Second up, and perhaps more significant, is the piscine challenge to the horsemeat scandal, with the discovery that fish counters and chippies are swimming with incorrectly labelled produce, including some fish that hadn't previously entered the food chain.

The connection between the two is that for all the health benefits imparted by fish, eating them is becoming ever more of a headache. Let's take the sainted mackerel, that sustainable, economical, plentiful, omega-3-rich, not to mention delicious specimen. Earlier this year we were told to control our mackerel-eating urges due to over-fishing. Never mind the (disputed) health benefits mackerel should now be a rare treat.

And a trip to the chippie, once a haddock-or-cod affair, has now been muddled not only by dissenting voices about the ethics of eating cod, but also by the possibility that your simple fish supper consists of a frozen and air-freighted monster of the Mekong.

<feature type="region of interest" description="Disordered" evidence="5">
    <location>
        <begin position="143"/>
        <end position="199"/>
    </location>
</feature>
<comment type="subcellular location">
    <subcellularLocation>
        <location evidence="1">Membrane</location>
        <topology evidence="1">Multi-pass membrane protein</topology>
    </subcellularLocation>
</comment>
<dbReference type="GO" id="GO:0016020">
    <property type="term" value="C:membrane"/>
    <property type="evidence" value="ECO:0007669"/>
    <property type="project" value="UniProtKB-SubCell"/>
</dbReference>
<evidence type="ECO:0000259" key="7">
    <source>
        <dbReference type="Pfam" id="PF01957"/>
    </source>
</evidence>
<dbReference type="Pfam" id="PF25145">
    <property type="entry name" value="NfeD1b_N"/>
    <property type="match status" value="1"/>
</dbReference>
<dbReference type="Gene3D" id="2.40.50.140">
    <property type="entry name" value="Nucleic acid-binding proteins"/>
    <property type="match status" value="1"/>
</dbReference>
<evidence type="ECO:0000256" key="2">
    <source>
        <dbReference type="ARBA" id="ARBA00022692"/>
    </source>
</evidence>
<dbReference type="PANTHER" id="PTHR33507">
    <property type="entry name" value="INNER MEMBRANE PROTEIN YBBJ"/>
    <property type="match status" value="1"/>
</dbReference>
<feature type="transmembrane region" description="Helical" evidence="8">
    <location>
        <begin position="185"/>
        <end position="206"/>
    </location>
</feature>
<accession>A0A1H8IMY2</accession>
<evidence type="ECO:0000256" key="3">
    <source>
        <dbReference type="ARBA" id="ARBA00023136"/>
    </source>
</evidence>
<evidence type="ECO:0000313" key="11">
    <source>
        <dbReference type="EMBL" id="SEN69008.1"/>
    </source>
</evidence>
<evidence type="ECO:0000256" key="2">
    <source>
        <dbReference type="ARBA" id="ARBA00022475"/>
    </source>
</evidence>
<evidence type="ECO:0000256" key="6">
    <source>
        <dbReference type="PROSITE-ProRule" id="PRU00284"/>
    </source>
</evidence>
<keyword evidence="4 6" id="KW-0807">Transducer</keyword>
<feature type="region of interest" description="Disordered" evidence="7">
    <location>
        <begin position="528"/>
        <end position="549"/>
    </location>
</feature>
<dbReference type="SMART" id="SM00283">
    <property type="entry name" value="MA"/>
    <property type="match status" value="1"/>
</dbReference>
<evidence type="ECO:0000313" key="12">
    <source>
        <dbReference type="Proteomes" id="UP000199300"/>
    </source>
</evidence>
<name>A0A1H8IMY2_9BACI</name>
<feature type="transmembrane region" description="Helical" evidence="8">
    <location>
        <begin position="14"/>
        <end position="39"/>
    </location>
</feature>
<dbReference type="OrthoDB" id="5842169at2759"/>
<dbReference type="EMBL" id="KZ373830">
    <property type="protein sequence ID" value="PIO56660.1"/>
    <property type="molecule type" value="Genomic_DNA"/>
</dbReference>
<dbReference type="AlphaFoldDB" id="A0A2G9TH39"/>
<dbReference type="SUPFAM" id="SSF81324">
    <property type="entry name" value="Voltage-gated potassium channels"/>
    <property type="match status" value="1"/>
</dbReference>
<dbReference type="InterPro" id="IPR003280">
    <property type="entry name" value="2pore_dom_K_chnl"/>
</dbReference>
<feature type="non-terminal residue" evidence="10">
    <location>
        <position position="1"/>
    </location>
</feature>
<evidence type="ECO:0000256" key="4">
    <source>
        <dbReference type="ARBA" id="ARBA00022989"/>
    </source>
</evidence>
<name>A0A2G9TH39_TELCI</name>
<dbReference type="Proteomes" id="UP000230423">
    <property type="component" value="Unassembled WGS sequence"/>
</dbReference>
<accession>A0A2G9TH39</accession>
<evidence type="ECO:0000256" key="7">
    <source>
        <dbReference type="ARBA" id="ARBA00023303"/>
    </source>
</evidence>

So where does one begin? Who do we trust?

"Labelling fish accurately is a very difficult thing to do," says fishmonger Robin Moxon. "Every restaurant in town seems to have 'hand-dived' scallops, but I've only ever met two divers. When I get my fish out of Plymouth I know pretty much exactly where it's been fished. But with a new supplier you don't know if it's come from way out at sea, and isn't quite as local as you might have thought."

Perhaps you don't know, but you can, says Calum Richardson at the Bay Fish and Chips in Stonehaven. His chippy has digital menus that display the name and registration of the boat that caught the fish on that particular day. "All the boats have GPS, so every time they drop their nets they log where they were dropped, at what time, the species caught, and how much. When I get a box of fish delivered to the shop I know everything except the fishes' names."